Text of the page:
Dr. Stephen Fulder was born in the UK and received an M.A. from Oxford University and a Ph.D. He has devoted his life to exploring inner and outer healing and spirituality. He is an author and lecturer in herbal and natural medicine with 14 published books. He lives in an environmental village in the Galilee in Israel, which he helped to found and where he grows his own food. Stephen has been practicing Vipassana meditation since 1975, is the founder and senior teacher of the Israel Insight Society, the main Vipassana/Mindfulness organization in Israel, and has been teaching retreats and courses in Buddhist practice for 15 years. He has established programs and organizations, such as ‘Middleway’, which apply these teachings to aid peace and healing in the communities in the Middle East.
Equanimity is a key spiritual faculty which allows us to face the known and the unknown, the ecstasies and the despairs, with steadiness and lightness. Equanimity helps us engage with life from an unlimited and interconnected perspective. In this talk Stephen Fulder stresses the role of equanimity in our practice and life, how to develop it and use it to let the world in, not keep it out.
This is a collection of talks and guided meditations given at Insight Meditation South Bay on the ten paramis of generosity, virtue, renunciation, wisdom, energy or effort, patience, truthfulness, determination, loving-kindness and equanimity.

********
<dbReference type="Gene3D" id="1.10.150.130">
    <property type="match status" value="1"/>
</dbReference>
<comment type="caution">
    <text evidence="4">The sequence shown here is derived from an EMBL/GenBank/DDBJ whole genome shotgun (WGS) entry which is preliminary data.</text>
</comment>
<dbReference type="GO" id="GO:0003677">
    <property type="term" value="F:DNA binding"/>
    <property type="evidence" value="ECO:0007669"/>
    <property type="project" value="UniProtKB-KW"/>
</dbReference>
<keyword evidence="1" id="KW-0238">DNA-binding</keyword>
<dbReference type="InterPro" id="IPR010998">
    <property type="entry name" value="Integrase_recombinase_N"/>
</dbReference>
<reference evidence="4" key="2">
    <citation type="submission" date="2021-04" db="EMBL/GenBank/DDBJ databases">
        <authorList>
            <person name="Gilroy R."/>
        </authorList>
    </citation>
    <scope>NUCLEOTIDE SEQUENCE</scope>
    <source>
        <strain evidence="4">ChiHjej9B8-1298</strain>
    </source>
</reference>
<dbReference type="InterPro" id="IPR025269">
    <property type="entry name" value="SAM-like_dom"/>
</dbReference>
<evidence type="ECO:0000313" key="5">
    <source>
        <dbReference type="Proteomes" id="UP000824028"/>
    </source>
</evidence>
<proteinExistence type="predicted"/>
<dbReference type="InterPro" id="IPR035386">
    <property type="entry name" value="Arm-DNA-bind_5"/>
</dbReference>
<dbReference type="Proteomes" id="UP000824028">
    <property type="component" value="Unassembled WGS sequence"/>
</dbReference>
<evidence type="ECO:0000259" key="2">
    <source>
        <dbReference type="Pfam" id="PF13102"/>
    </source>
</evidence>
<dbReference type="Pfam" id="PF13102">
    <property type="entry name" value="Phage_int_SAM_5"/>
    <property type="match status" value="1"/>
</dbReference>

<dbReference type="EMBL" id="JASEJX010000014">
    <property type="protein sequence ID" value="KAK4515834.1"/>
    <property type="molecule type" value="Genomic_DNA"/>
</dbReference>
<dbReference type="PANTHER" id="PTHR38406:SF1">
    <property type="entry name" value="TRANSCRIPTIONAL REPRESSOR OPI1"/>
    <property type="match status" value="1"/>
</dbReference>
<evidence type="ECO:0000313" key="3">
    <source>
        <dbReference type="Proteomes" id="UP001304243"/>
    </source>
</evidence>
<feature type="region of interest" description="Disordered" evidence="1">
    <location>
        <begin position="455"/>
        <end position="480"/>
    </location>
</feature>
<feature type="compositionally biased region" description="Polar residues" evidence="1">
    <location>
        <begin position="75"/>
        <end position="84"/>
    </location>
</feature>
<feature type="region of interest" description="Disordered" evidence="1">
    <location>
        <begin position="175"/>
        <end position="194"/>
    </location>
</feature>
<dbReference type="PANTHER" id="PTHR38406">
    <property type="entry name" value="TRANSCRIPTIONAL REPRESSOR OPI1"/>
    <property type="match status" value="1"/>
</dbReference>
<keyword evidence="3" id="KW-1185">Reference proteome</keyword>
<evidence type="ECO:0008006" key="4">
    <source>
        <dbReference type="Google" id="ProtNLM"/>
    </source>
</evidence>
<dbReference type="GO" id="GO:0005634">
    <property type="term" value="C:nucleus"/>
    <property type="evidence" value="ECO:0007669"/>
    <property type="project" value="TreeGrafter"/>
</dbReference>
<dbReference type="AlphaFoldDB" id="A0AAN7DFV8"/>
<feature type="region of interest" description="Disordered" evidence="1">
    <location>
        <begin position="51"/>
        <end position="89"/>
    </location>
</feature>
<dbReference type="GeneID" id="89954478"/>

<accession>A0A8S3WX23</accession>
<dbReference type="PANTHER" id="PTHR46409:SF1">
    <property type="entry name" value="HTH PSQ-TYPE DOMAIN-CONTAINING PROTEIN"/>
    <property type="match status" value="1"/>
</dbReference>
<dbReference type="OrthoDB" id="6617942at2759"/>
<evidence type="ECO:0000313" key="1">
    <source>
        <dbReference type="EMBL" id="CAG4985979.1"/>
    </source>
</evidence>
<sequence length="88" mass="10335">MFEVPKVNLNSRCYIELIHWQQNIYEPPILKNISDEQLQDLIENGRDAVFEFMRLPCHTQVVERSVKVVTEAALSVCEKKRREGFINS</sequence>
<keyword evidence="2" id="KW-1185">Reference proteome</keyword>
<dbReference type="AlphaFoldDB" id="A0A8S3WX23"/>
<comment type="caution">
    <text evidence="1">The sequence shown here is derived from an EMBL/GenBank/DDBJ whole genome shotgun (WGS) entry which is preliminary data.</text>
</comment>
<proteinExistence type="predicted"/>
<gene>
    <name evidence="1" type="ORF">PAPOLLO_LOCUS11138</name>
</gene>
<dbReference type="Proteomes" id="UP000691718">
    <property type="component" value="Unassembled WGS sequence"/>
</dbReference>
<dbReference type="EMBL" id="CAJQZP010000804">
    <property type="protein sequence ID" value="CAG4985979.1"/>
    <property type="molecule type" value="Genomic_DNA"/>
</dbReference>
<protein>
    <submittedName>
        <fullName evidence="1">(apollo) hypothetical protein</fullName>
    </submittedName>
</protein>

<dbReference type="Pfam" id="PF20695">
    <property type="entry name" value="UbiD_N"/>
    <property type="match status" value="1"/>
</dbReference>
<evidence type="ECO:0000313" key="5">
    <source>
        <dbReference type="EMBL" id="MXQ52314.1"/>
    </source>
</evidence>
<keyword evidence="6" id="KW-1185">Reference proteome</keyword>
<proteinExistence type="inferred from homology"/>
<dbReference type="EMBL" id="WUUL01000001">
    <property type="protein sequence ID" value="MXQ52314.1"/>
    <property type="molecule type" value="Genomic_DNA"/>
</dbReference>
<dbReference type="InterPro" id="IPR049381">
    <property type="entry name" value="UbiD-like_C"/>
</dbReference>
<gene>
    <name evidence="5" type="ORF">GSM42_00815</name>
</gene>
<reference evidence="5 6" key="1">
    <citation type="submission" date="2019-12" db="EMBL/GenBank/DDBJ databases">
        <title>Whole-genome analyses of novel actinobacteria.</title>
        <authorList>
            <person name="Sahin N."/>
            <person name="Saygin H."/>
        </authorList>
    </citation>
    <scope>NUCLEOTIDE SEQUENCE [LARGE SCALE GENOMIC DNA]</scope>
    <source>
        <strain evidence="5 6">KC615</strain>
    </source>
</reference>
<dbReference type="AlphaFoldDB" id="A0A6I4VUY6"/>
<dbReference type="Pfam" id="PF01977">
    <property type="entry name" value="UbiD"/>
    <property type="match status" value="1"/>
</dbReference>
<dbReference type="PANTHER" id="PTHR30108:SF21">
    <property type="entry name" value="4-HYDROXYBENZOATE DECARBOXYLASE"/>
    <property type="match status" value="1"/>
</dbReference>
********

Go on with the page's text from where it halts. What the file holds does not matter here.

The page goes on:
Loving Kindness, friendliness (metta) is a clear intention and attitude of heart that supports a connected and joyful encounter with life. Metta is not sentimentality; it is not affection or attachment. It is a strong quality of heart that overcomes ill will, hatred, fear, and anger. Loving kindness practice is a way to take responsibility for our own happiness; it is a way to cultivate an attitude to life that supports deep friendship.
This talk explores equanimity as the fourth of the four qualities called Brahma Viharas. Previous talks in this series addressed loving kindness, compassion, and appreciative joy. Equanimity allows us to remain present and awake with the fact of things—equally close to the things we like and the things we dislike. It is important to develop equanimity in two arenas: 1) in response to pleasant and painful feelings, and 2) regarding the future results of our actions. Equanimity develops in meditation and in life. We can use unexpected events that we cannot control to develop this quality. Our job is not to judge our experiences, but to be present and respond wisely. Equanimity is a beautiful mental factor that can feel like freedom, but if "I" and "mine" still operate, there is still work to be done. Many suggestions are offered for cultivating equanimity.